What’s Under Our Feet? Rocks and Caves Several years ago, I stumbled on a great layers earthearth activity in a Montessori book. (I’m still looking for that book….) It is a play doh model of the Earth and all of its layers wrapped inside. Once the ball is made with the layers inside, the ball is cut down the middle and each layer is visible. My kids loved it and I know my young friends at the library will too!

Pirates

This week I decided to bring out the pirate fun. I couldn’t wait for the official Talk Like A Pirate Day to come around again. There’s just something about storybook pirates and their socially acceptable mischief.

pirate booksWe had a regular guest reader join us for stories and songs this week at the library so he read the stories while I worked with kids on the letter ‘P’ scavenger hunt and the pirate crafts. It’s amazing how many kids don’t know how to make a pirate hat out of newspaper! Twenty more do now! It’s great rainy day fun and offers adults a bit of nostalgia.

This morning, I headed out the road for my outreach program. This week’s only stop was the fire station. The group of kids and parents that regularly comes to the fire station is not as big as at the library, but that’s fine. They are all familiar faces and we are getting to know each other better in a more intimate setting. I am happy to see everyone because there are a few faces I tend to see at the library only in the summer. It can be difficult to get into town for specific events during the winter-either because of weather, kid schedules, or just because of a shift to the wintertime mental state.

During storytime on the road, it was my turn to read the pirate books.  While everyone got settled, a couple of kids and I talked about the letter ‘P’ and looked through My ‘P’ Book.  They quickly rattled off a list of other words beginning with the ‘P’ sound while the littlest ones took turns playing with my felt ‘P’. We then moved on to stories. I read the tongue twisting Sheep on a Ship, The Pirates Next Door: Starring the Jolley-Rogers, a great book about differences, and Pirate Girl. Feisty girls need role models, too.

The flannel board was a success! I was proud to create this one and the kids loved it. The older kids chimed in on the song’s refrain and the youngest storytimers bee-lined to the board and the felt pieces as soon as I added them with each verse.  After which the little ones spent the rest of storytime taking off and putting on the pirate pieces.  Win, win. I got the flannel board idea (and the song suggestion) from Sturdy for Common Things.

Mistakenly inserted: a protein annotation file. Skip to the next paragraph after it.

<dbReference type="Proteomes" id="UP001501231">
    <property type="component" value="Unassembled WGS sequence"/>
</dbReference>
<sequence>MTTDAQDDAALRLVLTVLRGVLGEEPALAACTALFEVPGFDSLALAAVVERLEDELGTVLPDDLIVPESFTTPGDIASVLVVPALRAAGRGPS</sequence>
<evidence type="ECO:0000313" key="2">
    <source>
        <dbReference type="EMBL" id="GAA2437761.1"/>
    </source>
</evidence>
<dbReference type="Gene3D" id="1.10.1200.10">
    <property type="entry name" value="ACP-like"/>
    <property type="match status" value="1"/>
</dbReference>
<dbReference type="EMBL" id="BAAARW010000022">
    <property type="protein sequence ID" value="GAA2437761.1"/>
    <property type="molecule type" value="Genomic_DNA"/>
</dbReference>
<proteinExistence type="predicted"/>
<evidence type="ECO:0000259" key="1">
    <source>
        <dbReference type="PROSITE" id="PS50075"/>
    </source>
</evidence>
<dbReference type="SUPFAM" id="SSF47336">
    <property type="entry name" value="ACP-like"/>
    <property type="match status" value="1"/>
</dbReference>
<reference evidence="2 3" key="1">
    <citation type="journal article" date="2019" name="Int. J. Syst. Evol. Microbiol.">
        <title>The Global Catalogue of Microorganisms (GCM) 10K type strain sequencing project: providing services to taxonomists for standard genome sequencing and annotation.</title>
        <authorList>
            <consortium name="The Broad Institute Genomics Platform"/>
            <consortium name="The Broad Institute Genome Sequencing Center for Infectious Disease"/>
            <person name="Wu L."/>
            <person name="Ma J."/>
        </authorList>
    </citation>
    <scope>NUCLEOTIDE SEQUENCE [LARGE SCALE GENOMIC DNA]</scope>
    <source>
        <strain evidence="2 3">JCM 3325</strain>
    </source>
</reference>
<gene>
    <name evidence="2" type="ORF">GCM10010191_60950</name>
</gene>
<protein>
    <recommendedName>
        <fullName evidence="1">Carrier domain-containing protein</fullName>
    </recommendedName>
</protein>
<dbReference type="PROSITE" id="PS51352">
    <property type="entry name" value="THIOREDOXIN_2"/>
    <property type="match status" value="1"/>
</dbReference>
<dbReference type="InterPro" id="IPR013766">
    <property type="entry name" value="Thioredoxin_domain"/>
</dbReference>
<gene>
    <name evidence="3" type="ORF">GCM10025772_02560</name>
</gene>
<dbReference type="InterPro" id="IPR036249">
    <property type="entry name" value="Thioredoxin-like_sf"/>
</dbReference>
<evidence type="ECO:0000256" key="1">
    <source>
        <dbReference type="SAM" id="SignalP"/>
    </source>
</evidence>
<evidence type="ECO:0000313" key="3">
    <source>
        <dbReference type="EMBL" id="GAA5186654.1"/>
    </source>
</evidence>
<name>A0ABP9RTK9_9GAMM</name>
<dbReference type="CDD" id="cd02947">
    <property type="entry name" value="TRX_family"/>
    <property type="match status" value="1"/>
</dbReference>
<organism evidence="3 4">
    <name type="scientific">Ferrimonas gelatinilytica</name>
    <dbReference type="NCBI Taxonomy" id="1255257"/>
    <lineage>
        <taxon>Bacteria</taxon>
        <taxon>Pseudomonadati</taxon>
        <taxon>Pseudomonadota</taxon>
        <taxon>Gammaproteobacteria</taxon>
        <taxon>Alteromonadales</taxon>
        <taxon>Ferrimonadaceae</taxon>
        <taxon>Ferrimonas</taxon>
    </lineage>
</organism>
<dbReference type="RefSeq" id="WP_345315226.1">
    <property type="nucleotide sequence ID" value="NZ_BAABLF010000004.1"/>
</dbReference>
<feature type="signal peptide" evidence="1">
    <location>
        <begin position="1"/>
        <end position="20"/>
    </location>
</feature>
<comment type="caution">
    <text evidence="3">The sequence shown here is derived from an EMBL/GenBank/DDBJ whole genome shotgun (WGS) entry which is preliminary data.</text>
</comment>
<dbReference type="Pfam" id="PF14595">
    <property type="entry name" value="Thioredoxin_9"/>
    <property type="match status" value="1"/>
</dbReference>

pirate felt board

Pirate Song (Sung to “This Old Man”) via Work of Heart
This old pirate, has a hat
Where a skull and crossbones sat.
With an Ar, Ar, Ar, and an Ay Matey!
This old pirate sailed the sea.
This old pirate had a patch
Sailed the sea without a scratch.
With an Ar, Ar, Ar and an Ay Matey!
This old pirate sailed the sea.

Additional Verses:
This old pirate has a hook, uses it to hold a book.
This old pirate has a map, keeps it handy in his lap.
This old pirate has a bird, barely knows a single word.
This old pirate has a ship, travels the world in a single trip.
This old pirate looking for treasure, more than anyone can measure!

parrotAnd on to craft time! We made our hats and pet parrots before doing the letter ‘P’ treasure hunt, well, because pirates need accessories to find treasures!  If you need a tutorial on pirate hat making, check out Instructables. There are some other curiosities there also worth your time! As for the parrot, I took the template from spoonful.com and instead of making a pirate designed to wear on the shoulder, I modified the drawing so the parrot could be carried with the help of a Popsicle stick. It worked well for the wide range of ages at the library storytime and at the fire station.P treasure hunt

For the ‘P” treasure hunt, I laminated letters in different kinds of paper (2 of each) and then made a treasure hunt map with one of each kind of ‘P’. The others I placed around the room so that kids could explore and identify the letter. They brought the letter back to the map and taped it next to its match. Once we had all of the letters on the map matched, it was time for the treasure! I gave out library pencils to smiling pirates and we found out those pencils make great drumsticks!

By the way, if your library has access to Mango Languages, you should check out the Pirate tutorial. What a great sense of humor they have! I often show school age kids Pirate on Mango Languages because it is a great gateway to learning other languages on the site and exploring our library’s online resources.